Gov’t estimates surplus to slump to 740 million patacas in 2009

Thursday, November 20, 2008
Issue 533, Page 1 & 3
Word count: 837
Published in: Macau Daily Times

By Poyi (Natalie) Leung

The amount of government surplus in 2009 is estimated to shrink from 20 billion patacas in 2008, to about 740 million patacas as attributed by the global economic environment and the largest budget ever set out for public investment in a bid to boost employment opportunities for local people.

Secretary for Economy and Finance, Francis Tam Pak Yuen, presented the draft of the budget plan for the 2009 fiscal year at the Legislative Assembly yesterday which will then be passed on to one of the standing committees for deliberation.

According to the bill the total revenue of the SAR government in 2009 will be about 44.714 billion patacas, which comprises the “major source of revenue” from the gaming tax estimated at 29.39 billion patacas.

The Secretary said the gaming tax was calculated based on the 6.8 billion pataca monthly gross gaming receipts estimated in 2009.

Meanwhile, the total expenditure next year will be about 43.975 billion patacas. Of which, the budget for investment and development plan (PIDDA) accounts for 10.289 billion patacas, a surge of 2.12 billion patacas or 25.3 percent from 2008 which makes it the largest amount ever planned for this category.

Tam said the investment and development plan will include a number of large scale public housing constructions such as in Taipa lot TN27 at 550 million patacas, Ilha Verde at 480 million patacas, Mong Ha at 230 million patacas as well as a new prison at some 400 million patacas.

At the same time, a string of tax allowance measures adopted this year will continue in 2009 which will reduce the amount of government revenue received by nearly 1.1 billion patacas.

The measures include exemption of housing tax for 3,500 patacas, lifting the allowances of occupational tax and supplementary income tax respectively from 95,000 patacas to 120,000 patacas and from 32,000 patacas to 200,000 patacas.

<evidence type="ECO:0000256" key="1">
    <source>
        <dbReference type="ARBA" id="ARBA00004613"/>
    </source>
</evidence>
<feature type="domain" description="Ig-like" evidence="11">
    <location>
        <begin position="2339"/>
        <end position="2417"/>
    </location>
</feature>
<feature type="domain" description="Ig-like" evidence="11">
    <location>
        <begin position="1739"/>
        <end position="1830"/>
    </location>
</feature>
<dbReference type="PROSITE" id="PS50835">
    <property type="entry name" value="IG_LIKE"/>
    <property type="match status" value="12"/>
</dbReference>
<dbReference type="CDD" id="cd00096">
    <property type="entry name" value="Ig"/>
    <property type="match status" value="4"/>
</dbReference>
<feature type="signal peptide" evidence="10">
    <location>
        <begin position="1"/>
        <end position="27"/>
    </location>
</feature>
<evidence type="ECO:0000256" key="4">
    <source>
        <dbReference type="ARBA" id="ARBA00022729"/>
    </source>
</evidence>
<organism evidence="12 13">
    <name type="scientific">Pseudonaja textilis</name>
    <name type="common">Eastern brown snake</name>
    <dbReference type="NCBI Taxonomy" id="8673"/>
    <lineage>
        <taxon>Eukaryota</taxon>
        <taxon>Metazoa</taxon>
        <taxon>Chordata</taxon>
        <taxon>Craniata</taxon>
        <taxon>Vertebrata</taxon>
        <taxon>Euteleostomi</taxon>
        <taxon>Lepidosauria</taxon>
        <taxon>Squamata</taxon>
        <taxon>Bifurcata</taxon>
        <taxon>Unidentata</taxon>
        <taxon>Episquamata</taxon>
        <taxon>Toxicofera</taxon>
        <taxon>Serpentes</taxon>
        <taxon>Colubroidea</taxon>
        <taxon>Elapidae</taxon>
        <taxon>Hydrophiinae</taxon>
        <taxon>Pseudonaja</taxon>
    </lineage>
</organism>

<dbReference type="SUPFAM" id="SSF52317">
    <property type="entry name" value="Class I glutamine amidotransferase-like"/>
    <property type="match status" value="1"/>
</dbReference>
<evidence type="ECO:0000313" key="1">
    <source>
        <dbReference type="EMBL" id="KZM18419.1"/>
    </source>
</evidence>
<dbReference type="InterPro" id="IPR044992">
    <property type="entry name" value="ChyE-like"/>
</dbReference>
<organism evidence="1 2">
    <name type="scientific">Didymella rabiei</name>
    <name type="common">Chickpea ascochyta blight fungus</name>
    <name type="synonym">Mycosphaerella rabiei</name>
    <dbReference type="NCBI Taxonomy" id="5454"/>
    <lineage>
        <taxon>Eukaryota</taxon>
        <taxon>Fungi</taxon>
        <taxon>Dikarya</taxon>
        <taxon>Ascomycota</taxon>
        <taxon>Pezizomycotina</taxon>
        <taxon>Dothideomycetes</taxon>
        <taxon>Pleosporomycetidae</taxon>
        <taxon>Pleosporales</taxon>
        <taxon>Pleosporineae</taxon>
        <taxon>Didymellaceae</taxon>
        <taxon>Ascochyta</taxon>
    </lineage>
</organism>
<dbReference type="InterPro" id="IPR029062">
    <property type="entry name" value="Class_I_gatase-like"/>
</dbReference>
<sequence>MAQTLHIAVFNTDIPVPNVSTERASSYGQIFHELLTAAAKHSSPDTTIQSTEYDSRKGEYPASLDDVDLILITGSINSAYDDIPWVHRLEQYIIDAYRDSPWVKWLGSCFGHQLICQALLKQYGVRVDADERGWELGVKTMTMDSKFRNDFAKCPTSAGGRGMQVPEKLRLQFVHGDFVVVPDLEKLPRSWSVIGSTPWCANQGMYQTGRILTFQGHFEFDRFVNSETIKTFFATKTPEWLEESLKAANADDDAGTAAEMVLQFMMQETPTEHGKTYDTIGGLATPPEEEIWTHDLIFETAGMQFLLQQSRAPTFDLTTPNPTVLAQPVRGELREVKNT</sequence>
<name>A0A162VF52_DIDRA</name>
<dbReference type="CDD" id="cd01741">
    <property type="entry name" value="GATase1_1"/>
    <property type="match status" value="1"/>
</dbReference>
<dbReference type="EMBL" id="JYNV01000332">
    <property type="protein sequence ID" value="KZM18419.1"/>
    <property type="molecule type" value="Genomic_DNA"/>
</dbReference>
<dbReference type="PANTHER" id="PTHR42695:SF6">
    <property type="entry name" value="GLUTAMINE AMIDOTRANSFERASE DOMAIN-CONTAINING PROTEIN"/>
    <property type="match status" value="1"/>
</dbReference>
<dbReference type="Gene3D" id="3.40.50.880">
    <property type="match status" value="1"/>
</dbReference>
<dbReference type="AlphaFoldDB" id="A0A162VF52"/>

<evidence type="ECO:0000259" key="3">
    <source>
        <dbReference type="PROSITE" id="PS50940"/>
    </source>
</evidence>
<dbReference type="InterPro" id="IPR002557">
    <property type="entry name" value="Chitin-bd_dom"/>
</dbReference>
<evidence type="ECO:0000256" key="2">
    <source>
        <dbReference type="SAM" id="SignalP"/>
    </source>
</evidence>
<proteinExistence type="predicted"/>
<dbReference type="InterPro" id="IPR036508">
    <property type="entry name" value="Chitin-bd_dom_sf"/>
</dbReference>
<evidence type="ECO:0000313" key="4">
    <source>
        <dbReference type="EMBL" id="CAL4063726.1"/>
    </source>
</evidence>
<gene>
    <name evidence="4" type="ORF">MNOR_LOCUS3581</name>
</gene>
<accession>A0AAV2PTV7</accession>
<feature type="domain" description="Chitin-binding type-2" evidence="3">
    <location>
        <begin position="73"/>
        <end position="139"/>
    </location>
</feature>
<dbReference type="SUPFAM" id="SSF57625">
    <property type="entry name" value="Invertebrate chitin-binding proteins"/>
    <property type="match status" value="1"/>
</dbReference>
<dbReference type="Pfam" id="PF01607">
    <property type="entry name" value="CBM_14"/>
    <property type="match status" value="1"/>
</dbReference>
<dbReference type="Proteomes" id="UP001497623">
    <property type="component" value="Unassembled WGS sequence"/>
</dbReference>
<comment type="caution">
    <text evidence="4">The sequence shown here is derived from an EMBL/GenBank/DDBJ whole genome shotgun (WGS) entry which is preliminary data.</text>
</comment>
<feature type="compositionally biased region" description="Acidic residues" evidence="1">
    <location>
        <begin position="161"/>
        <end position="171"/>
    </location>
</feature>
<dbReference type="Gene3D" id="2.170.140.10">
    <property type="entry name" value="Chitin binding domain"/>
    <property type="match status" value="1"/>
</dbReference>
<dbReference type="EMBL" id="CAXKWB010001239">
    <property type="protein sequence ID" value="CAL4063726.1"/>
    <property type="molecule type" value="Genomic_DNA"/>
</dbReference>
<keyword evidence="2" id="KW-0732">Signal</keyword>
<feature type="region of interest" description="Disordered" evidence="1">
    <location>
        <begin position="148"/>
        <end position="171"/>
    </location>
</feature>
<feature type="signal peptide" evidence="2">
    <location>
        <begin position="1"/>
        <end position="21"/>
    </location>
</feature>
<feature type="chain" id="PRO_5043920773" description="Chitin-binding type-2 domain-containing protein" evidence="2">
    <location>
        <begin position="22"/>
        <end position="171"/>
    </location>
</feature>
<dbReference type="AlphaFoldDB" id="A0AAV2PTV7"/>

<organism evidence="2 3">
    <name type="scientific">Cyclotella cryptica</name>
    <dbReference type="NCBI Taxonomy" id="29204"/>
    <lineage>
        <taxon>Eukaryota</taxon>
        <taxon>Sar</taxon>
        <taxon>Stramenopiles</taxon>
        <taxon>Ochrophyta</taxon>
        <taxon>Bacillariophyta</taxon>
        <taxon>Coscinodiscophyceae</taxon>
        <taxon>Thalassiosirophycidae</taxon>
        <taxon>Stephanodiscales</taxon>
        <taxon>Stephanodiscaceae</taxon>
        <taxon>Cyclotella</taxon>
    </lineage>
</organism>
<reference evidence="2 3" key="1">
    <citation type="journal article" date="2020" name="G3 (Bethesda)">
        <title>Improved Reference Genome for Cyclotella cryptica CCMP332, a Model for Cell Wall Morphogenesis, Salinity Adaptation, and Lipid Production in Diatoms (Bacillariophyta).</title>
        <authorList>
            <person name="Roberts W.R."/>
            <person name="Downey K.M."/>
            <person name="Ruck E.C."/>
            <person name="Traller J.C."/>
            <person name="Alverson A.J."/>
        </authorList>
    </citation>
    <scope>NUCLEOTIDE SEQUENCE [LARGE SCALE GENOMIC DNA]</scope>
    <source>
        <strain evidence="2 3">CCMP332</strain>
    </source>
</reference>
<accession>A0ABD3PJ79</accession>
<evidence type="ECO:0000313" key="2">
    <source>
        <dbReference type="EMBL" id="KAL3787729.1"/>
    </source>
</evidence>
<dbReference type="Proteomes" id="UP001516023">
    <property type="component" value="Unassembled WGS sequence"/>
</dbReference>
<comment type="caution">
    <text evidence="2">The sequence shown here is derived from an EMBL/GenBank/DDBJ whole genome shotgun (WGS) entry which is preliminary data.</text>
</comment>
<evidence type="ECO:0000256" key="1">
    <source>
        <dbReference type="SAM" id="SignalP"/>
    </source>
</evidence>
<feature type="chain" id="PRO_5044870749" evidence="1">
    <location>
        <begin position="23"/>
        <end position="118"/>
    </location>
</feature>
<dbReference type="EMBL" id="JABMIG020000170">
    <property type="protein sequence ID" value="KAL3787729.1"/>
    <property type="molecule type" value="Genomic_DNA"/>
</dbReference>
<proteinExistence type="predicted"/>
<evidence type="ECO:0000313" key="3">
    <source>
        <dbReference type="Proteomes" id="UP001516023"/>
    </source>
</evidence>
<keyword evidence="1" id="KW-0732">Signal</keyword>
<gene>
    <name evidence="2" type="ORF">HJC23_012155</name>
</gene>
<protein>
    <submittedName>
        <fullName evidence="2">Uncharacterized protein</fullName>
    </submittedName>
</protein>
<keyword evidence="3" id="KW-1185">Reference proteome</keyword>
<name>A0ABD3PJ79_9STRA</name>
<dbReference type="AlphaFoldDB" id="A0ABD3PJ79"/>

As well, there will be a full exemption of sales tax, stamp duty on insurance policies and bank charges, tourism tax for restaurants, and a three million pataca real estate transfer stamp duty for Macau permanent residents who purchase their first residential property.

Due to the significantly increased expenditures on public investment and livelihood measures and also “the impacts from the global economic downturn on revenue”, Tam said the surplus next year was estimated to be dropped to some 739 million patacas, excluding the surplus logged from autonomous public institutes of 126 million patacas.

On the other hand, in the plenary meeting at the Assembly yesterday, lawmaker Kwan Tsui Hang pointed out that the SAR government was “always conservative” in its planning budget, and she questioned what gave the administration “confidence” that the revenue would be at 44.714 billion patacas next year from about 30.8 billion patacas in 2008.

The Secretary said the government was “conservative” but also “optimistic” in the 2009 budget plan, adding that they had already taken into account a 20 percent decrease of gross gaming receipts from this year’s about eight billion per month to 6.8 billion patacas in 2009.

Among the expenditures planned for 2009, Tam told the Assembly the at least two billion patacas for the cash hand-out scheme to local residents, and also the funds needed to set up social enterprises and the dual social security system were not included.

Lawmaker Ng Kuok Cheong then questioned the government representatives of whether those “hidden expenditures” would cause an eventual deficit in the budget plan.

However, Tam responded that the Chief Executive had already said the cash hand-out scheme and the dual social security system would make use of the public reserve accumulated over the past years, and only in March next year when the settlement for 2008 fiscal year was completed, the government could then confirm how much from the balance they could “share” with local residents.

The Secretary also stressed that they did not “deliberately exclude” any big expenditures from the budget plan so as to make it appear as “having a surplus”, adding the budget for the dual social security system should only be logged after it was formally established.

Meanwhile, lawmaker Iong Weng Ian said although the budget for investment and development plan swelled by 25.3 percent in a bid create more job vacancies for local people under the shadow of the global financial turmoil, the implementation rate of public construction projects as of October 2008 was only 10 percent.

According to Tam, the Chief Executive had vowed that the administration would strive to boost the implementation rate of investment and development plan in 2009, especially to initiate the kind of construction projects that “local people are more familiar with”.

The Secretary admitted that over the past years the budget allocated for this expenditure had not been fully used, but said at that time it was compensated by a large number of private investments in Macau.

However, as it was predicted that private investment would diminish in the coming year, Tam said the government would be “very aware of the importance of executing public construction projects in the future”.


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